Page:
The second part of this book details best shop practices for avionics technicians including wiring, stripping, crimping, splicing, harnessing, the use of various connectors and coaxial cable, grounding and more.


TABLE OF CONTENTS:

  • Section 1: Systems
    • The Meaning of Avionics
      • first instrument panel
      • blind flying
      • all-glass cockpit
    • A Brief History
      • sperry gyroscope
      • turn and bank
      • Morse, Bell, and Hertz
      • first aircraft radio
      • lighted airways
      • beginning of instrument flight
    • VHF Com
      • acceptable VHF com radio
      • data radio
      • navcom connections
      • VHF systems
      • Com control panel
      • Com LRU
      • splitting VHF channels
    • HF Com (High Frequency Communications)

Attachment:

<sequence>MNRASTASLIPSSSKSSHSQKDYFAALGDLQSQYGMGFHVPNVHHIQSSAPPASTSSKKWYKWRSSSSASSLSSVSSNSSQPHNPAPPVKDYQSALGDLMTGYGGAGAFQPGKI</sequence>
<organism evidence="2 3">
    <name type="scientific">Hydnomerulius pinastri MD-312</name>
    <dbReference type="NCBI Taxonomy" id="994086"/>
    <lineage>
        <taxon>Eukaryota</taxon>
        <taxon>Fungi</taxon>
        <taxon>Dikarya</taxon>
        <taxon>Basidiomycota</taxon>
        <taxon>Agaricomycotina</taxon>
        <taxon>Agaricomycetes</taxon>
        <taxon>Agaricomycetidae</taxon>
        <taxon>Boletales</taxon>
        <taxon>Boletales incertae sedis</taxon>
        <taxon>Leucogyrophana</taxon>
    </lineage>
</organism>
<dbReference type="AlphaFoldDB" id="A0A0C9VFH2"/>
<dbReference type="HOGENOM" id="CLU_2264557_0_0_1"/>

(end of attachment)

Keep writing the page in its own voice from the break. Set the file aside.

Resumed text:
• HF control display
      • HF system
      • single sideband
      • line replaceable units
      • HF datalink
      • control panel (airline)
      • HF transceiver
      • antenna coupler
      • HF antenna mounting
    • Satellite Communications
      • Inmarsat
      • aero system
      • space segment
      • cell phones
      • ground Earth station
      • aircraft Earth Station
      • Satcom antennas for aircraft
      • steered Antennas
      • high speed data
      • aero services
    • ACARS (communication addressing & reporting system)
      • messages and format
      • ACARS bands and frequencies
    • Selcal (selective calling)
      • controller, decoder
      • how selcal code is generated
      • ground network
      • Selcal airborne system
    • ELT (Emergency Locator Transmitter)
      • search & rescue
      • ELT components
      • 406 MHz
      • 406 ELT system
      • fleet operation
      • Cospas-Sarsat
    • VOR (VHF omnidirectional range)
      • coverage
      • VOR phase
      • VOR signal Structure
      • subcarrier
      • VOR receiver
      • navigation
      • horizontal situation indicator
      • radio magnetic indicator
      • Nav control display
    • ILS (instrument landing system)
      • ILS components and categories
      • approach lighting